How to Measure Sales Performance

One of the most obvious ways to measure sales performance has always centered around calculating the revenue that representatives generate. For sales managers, revenue, profitability, and market share are considered to be the most important sales performance metrics. That said, organizations are constantly debating on other metrics that can help determine the success and effort of a sales rep, including things like number of calls, meetings, e-mails, and other customer communications.

Revenue is not the only metric that sales managers should pay attention to. Being too focused on making sales or quota makes them forget that there are other valuable performance metrics that should be focused on, especially if a good sales rep is having a bad month.

In order to improve the overall performance of your sales team, consider these additional sales metrics.

Selling Time

Measuring how much time your reps spend on selling/talking to prospects can help you identify any issues that might be hindering sales performance. Time is precious no matter what you do. For sales reps, time is one of the most precious tools they have.

Information gathering represents one of the most common struggles of sales representatives. When searching for information relating to selling a prospect, sales representatives spend between 6.5 and 8.8 hours per week. Measuring where sales representatives spend time will allow you to locate issues like this and look for solutions, like procuring software that connects sales reps with the information they need more easily.

Opportunity Win Rate

Opportunity win rate (closed won status) is a critical sales metric. Increasing your opportunity win rate is the single most powerful way to increase revenue.

If you keep track of opportunity win rate, it will give you insights into the ability of your sales rep to close a deal. A rep’s closing ability plays a significant role in sales performance, so by measuring opportunity win rate, you’ll be able to determine any possible hindrance in your rep’s process.

Some sales reps can easily work a deal through the pipeline but end up failing when it’s time to close the deal. Measuring this metric will tell you which reps have low opportunity win rates. From there, you can determine various solutions, like:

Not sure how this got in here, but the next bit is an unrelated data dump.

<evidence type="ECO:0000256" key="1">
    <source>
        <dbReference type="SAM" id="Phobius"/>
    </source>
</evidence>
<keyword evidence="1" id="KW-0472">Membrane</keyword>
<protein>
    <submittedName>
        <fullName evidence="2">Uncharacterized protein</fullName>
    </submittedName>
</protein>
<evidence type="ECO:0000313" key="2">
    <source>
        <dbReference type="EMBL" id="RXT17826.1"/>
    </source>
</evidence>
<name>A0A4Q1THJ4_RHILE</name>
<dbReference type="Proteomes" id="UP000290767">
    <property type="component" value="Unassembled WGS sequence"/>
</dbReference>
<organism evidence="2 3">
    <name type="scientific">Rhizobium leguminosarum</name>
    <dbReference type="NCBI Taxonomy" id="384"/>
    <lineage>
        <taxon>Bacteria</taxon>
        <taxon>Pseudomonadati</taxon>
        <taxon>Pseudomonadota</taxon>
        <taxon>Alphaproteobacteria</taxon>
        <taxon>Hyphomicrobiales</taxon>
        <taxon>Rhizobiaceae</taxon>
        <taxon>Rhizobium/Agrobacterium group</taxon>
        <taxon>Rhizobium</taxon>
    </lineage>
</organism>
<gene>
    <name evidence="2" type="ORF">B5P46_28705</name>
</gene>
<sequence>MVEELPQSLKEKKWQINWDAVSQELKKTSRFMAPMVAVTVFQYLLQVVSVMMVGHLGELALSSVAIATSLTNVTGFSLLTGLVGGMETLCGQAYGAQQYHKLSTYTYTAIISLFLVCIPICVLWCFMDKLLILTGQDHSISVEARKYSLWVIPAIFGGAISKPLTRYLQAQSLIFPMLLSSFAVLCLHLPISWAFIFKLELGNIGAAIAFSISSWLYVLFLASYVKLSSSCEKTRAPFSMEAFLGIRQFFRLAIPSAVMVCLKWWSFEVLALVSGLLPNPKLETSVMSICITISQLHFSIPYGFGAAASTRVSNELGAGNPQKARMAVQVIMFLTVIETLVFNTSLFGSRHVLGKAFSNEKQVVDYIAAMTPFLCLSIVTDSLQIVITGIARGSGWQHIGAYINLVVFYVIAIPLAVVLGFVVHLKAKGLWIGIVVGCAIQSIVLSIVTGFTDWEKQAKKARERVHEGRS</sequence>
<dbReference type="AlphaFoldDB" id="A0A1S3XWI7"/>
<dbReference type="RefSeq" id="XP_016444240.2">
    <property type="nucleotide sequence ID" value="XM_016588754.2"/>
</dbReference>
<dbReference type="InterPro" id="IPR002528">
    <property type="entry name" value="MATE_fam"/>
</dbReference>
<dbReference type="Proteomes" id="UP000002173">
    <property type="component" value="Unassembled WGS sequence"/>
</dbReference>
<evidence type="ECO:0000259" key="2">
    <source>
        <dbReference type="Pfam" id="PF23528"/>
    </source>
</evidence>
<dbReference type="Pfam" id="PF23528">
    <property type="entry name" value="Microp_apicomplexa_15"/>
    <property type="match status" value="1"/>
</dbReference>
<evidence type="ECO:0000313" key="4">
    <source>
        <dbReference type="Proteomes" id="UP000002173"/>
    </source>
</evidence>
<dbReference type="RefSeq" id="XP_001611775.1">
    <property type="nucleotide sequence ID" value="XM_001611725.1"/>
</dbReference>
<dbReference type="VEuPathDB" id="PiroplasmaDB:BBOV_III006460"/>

• Sitting with the rep during a call
  • Coaching
  • Providing additional guidance and training

Specific Action Metrics

Evaluating sales performance on the basis of measurable actions is critical, aside from just measuring metrics relating to the final outcome.

Setting action-based goals:

  • Can be for the whole sales team
  • Or for individual sales reps
  • Or both!

These goals are usually based on a target number of actions within a specific period (day, week, month, or quarter). Geckoboard shares a few examples of specific action metrics:

  • Number of outreach e-mails sent
  • Number of first contact or follow-up calls made
  • Number of follow-up e-mails sent
  • Number of meetings scheduled or conducted
  • Number of proposals sent

Employee Satisfaction

Aside from outcome and action-based metrics, another important measurement that sales managers shouldn’t forget is employee satisfaction. The happier your employees are, the more productive they’re likely to be. And the better their performance, the more likely they are to execute better engagement with leads that can easily end in closed won deals.

Keep an eye on your employees. If you see early indicators of dropping employee satisfaction, take immediate action. Do your best to figure out the reason that satisfaction is dropping, and determine a course of action to correct the issue.

Finding success is not always easy when it comes to sales.